The unpredictable progression of symptomatic coronary artery disease. A serial clinical-angiographic analysis

C. Shub, R. E. Vlietstra, H. C. Smith, R. E. Fulton, L. R. Elveback

Research output: Contribution to journalArticlepeer-review

49 Scopus citations


To determine whether risk factors or angiographic features could be correlated with progression of coronary artery disease, we independently analyzed serial coronary angiograms in 65 symptomatic patients for progression without knowledge of their respective risk factors. An important design feature of this study was that observed variability of coronary lesion assessment was objectively evaluated and taken into account in defining progression of coronary artery disease. The reproducibility of lesion assessment varied with the severity of stenosis: moderate stenoses had the greatest intraobserver and interobserved variability. At initial study, 337 partial and 68 complete occlusions were identified. Of the 337 partial occlusions at risk of progression, 73 (22%) progresses; 13 (3.2%) of the initial lesions regressed. In the 65 patients with persistent or increasing angina, progression occurred in 51 (78%) over a mean period of 24 months. Apart from the tendency of high-grade stenoses (≤98%) to progress to complete occlusion, no measured clinical, laboratory, or angiographic variable showed any significant effect on progression of coronary artery disease. Therefore, although certain risk factors may predispose to coronary artery disease, in this selected group of symptomatic patients these same risk factor did not predict its progression. We believe that any definition of progression should incorporate the factor of observer variability and therapeutic measures designed to influence progression of coronary artery disease should take into account this apparently unpredictable progression.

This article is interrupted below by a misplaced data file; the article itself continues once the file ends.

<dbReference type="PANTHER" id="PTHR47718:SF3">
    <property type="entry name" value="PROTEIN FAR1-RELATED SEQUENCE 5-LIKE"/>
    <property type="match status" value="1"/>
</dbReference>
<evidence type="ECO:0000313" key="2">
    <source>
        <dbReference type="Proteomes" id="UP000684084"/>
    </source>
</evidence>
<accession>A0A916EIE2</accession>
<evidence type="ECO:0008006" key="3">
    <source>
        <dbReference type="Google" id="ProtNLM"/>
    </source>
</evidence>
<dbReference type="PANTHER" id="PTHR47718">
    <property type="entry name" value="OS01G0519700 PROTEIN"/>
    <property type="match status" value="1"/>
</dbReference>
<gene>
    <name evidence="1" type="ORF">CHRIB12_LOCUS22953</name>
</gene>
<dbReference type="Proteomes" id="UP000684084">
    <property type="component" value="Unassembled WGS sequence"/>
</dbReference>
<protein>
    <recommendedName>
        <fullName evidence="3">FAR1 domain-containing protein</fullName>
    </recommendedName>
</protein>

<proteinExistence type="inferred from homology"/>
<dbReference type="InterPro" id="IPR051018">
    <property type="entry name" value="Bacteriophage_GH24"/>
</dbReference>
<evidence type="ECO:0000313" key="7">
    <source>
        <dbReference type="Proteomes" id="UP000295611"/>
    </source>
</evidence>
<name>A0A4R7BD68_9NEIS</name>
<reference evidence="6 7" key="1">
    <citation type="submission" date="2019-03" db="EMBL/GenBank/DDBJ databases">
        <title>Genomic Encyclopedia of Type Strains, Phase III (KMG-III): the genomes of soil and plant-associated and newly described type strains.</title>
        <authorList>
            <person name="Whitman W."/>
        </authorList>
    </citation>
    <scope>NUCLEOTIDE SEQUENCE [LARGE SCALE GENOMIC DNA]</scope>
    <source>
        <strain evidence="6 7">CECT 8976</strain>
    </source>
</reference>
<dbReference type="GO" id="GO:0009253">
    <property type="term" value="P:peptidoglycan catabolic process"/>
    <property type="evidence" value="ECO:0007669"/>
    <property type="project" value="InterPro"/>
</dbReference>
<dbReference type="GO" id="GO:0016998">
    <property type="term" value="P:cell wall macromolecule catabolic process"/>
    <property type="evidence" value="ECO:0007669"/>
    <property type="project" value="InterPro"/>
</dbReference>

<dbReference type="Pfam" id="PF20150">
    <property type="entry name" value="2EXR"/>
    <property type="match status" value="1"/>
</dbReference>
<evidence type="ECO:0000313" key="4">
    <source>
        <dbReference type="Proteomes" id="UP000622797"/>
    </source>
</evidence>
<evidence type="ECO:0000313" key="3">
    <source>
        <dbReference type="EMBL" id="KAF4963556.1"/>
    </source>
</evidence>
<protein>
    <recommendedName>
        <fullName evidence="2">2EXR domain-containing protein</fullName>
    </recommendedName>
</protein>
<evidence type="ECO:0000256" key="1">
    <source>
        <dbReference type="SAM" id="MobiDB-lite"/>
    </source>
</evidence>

Original languageEnglish (US)
Pages (from-to)155-160
Number of pages6
JournalMayo Clinic proceedings
Issue number3
StatePublished - Dec 1 1981

ASJC Scopus subject areas

  • Medicine(all)


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